In countries where I have worked, donors (states) have often paid a ‘motivation premium’ to ensure that the responsible officials did their job. In all the countries I know, there is a finely balanced System of mutual benefit.
“The poison of good gifts” caused the opposite of development, because the governments felt no obligation to comply with the agreements.
We still hope for the good in man, even with regimes that have been in power for two or three decades. Political power, which is not controlled, always degenerates: neither economic nor social development can be imported. Anyone who still represents this, after more than five decades of development aid, is at best naive.
A former French ambassador to Togo, Volker Seitz, reported that at the time when the donor countries ceased their aid to Togo, corruption in the country had declined significantly. For there was nothing worth mentioning to distribute, and the Regime suddenly had to make sure that the few funds were not embezzled on a large scale.
Like no other country, Tanzania shows the failure of development aid. The country has all the resources you need to be happy, and nothing of what usually holds as an excuse, why it didn’t work out. (There was) no war of independence, not a despotic ruler, no military dictatorship, no coup, no tribalism (tribal conflicts), no religious conflicts, access to the sea, no drought or flood disasters, no excessive crime alone, no harmful Oil or copper wealth, but a sufficient number of different raw materials.
Despite this good starting point and the fact that Tanzania has been the donor’s favourite since independence, it remains one of the ten poorest countries in the world.
The African states have been governed since independence by oligarchies, which divide the country’s wealth undisturbed among themselves.
The Chiefs are primarily concerned with the details of the protocol. The rituals of presidents remind us of feudal estates. The courtiers (recruited from their own Sippes and Clans) do not think of the future of the country, but instead use all the energies to flatter the boss, get titles and take over cabinet posts that do little work, but offer many opportunities to get state money. [..] The autocrat does not rule, but prevails in the pre-democratic chief style.
In the Congo and Cameroon, the government has 65 ministers each, in Uganda 70, in Ghana 75 and 94 ministers enjoy in Kenya the favor of the president.
The president of Kenya expects development aid and at the same time approves an annual salary of 427,900 US dollars. In Nigeria, a Senator gets a million dollars a year. (For comparison: the US President earns $ 400,000.) Libreville, the capital of Gabon, is a mayor who receives about 30,500 euros a month (for comparison: his colleague in Berlin earns 12,500 euros), while many of the 700,000 inhabitants have to live without running water, sewage disposal and regular electricity supply.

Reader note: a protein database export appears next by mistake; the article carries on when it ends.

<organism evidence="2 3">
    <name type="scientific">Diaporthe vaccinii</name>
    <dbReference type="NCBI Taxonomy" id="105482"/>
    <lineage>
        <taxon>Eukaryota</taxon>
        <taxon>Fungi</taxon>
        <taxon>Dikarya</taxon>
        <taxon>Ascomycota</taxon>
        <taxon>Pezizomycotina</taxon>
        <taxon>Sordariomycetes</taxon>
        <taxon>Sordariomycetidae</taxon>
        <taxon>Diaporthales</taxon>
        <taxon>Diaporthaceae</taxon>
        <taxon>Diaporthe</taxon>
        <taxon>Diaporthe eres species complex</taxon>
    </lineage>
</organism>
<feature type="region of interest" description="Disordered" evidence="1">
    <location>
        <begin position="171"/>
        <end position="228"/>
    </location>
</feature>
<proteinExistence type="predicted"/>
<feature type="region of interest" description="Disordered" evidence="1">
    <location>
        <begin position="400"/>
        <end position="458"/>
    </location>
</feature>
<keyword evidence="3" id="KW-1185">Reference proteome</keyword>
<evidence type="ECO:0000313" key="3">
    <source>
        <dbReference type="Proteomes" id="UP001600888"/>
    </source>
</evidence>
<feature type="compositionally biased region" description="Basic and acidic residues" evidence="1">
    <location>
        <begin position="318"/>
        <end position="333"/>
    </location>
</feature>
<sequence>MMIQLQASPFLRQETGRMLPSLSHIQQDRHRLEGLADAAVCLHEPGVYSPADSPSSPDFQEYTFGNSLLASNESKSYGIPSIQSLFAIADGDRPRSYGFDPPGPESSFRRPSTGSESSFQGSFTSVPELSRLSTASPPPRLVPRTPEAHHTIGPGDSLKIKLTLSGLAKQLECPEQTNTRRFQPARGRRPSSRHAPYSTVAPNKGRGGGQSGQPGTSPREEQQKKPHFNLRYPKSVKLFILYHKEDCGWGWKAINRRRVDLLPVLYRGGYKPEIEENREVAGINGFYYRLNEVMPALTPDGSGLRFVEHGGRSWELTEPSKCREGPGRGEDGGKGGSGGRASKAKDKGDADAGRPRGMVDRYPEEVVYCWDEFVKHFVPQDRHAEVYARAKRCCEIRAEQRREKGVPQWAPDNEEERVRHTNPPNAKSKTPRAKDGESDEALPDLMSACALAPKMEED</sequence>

Official development assistance focuses on the” Ownership " principle and is favoured at the expense of project-oriented assistance.
But if you want to make people in Africa laugh, you only have to talk about African Ownership. Yes, yes, there is Ownership, but it is primarily ‘private’ and less ‘African’. We should no longer overlook the laughter of the poor in Africa. Everyone knows that the chief staff has dozens of finest properties in Europe, Canada, the USA, Hong Kong and even Brazil. In the most expensive District of Paris, Avenue Foch is popularly called ‘Avenue des dictateurs’.
Luxury properties in London are also particularly popular among rich Africans from Nigeria, Ghana, Gabon, Cameroon, Senegal and the Democratic Republic of the Congo in the traditional districts of Westminster, Kensington and Chelsea. According to real estate agent Engel & Völkers, a Penthouse apartment at Hyde Park was transferred to an unnamed African for about 162 million euros in autumn 2014.
Dignitaries in Nigeria are said to have embezzled the unimaginable sum of nearly $ 500 billion since independence (1960). In two cases, corruption investigators call back $ 139 and $ 584 billion, respectively, from former presidents who are not named by name.
Nevertheless, American economists, Western politicians and the UN believe that Africa needs more money. Volker Seitz remains there only the irony:
The International Conference' solidarity and globalisation: innovative sources of financing for development and against pandemics ' in Paris in the spring of 2006 was a good opportunity for the then French President Jacques Chirac, former UN Secretary General Kofi Annan and then president of the African Union, Denis Sasso-Nguesso, to call for new funds for the poor in Africa.
Nguesso had, as it became known, spent 280,000 dollars in a Hotel in New York for a week. A light for a president (the people’s Republic of the Congo) who, as French media reported in February 2009, needed 18 Estates and 112 bank accounts in France. The UN requested $ 50 billion for the fight against poverty and calls for ‘innovative financial instruments’. A source of money should be the introduction of a separate flight control. Since the mark-up is to be applied to the benefit of the poorest, there will certainly be great support among the population.